“Blank, filth, foul,” I said. “Cut me off. I’ll kick your filth, foul!”

I knew I made a mistake when I heard Michael in the back seat.

“Foul, blank, filth,” he said.

“Uh, Michael, don’t say that,” I replied.

“Filth, Daddy! Blank, blank, foul, filth!”

I realized I’d messed up and was afraid of my Wife as Michael happily cussed away in the back seat of my car. I chose a tactic, though, that worked well.

“Michael, you don’t want to say those words,” I said. “If you say that, you’ll be a bad boy. “

“I’ll be a bad boy, Daddy?”

“Yes, Son,” I reviled. “Daddy was bad for saying those words. He was bad and wrong. You, though, are a good boy, right?”

“Yes,” Michael replied. “I’m a good boy, Daddy.”

“Okay, Son. Good boys don’t use those words,” I said. “So you won’t use them either, right?”

“That’s right, Daddy,” Michael said. I won’t use those words because I’m a good boy.”

Yes, I went home thinking, “That’s right. You want to see some parenting! Now, that’s some parenting!”

I haven’t heard him used those nasty words since, and am happy that he never used them in front of my wife.

I also learned that children are a lot of fun and can be taught some clever things that, when said, stroke egos. Teaching them certain things, though, can be a bad idea. I learned this just a few weeks ago in what I like to call the Big Daddy Experiment.

I’ve always loved Burl Ives in “Cat on a Hot Tin Roof,” and thought it would be cool to be called “Big Daddy.” I’m a Southern boy and have that drawl, and thought it would be fantastic to wear a white suit, maybe have a straw hat and a pinkie ring with a big diamond on it, and be called “Big Daddy.” So, I began working with Michael when Marci wasn’t around. It all fell apart, ironically, on Father’s Day this year. Michael had a package of candy, and couldn’t get it open.

“Will you open this, Daddy?” Michael asked.

“What did you call me, Son?”

“Oh. Will you open this, Big Daddy?”

“Ah yeah, Son. Big Daddy will take care of it, now. Don’t you worry.”

We were heading to Marci’s Grandmother’s house at the time, and she was driving. I thought she was about to take the car off the road.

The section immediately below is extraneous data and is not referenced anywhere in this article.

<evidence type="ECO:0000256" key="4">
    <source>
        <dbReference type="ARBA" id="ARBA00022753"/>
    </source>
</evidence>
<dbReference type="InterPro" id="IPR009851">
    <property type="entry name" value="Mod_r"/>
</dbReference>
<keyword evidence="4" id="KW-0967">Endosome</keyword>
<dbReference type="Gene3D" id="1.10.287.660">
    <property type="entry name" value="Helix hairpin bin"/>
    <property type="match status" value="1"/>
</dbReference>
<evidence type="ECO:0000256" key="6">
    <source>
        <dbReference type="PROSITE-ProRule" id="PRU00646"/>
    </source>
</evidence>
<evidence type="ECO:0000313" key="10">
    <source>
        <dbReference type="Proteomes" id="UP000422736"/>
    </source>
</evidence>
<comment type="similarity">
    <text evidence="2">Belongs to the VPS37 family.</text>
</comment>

“Michael, you don’t call him ‘Big Daddy!’ You just call him ‘Daddy,’” she said. “Understand?”

“No,” Michael replied. “That’s my Big Daddy.”

“Oh, come on, honey,” I replied. “Leave the boy alone.”

“No, Ethan,” Marci growled as she shook her index finger at me. “I’m not having it! I’m not having it!”

So, a valuable lesson was learned -- you can teach children all kinds of things, but make sure to stay away from things that will provoke a child’s mother.

Probably the most important thing I learned is that children are trouble. They get into things they shouldn’t, and they constantly test their boundaries. However, it’s never personal, and it’s no reason to get angry. I well remember the time that Michael wrote on a wall with a pen, even though I’d told him a thousand times not to do that.

So, what was to be done? I found myself not getting angry, but had to discipline the boy firmly and tell him not to test Daddy. That, I think, was the appropriate way to deal with the situation. I’ve seen parents, “step” or not, fly off the handle and beat the crud out of or scream at children that defied them. That’s totally inappropriate and unacceptable, and I vowed to never be that kind of parent. I haven’t broken that promise yet, and Michael respects my authority and knows that I love him.

In the final analysis, my life has been made much richer by “marrying in” to a complete family. My Son is a complete joy who enriches my life in more ways than I can begin to count. I now understand why people have children -- they are an absolute joy. It is a bit scary, though, as I realize that the development of young Michael depends a great deal on my actions. By the way, my Wife is pregnant and due to deliver in December. Maybe I can teach this next one to call me “Big Daddy.”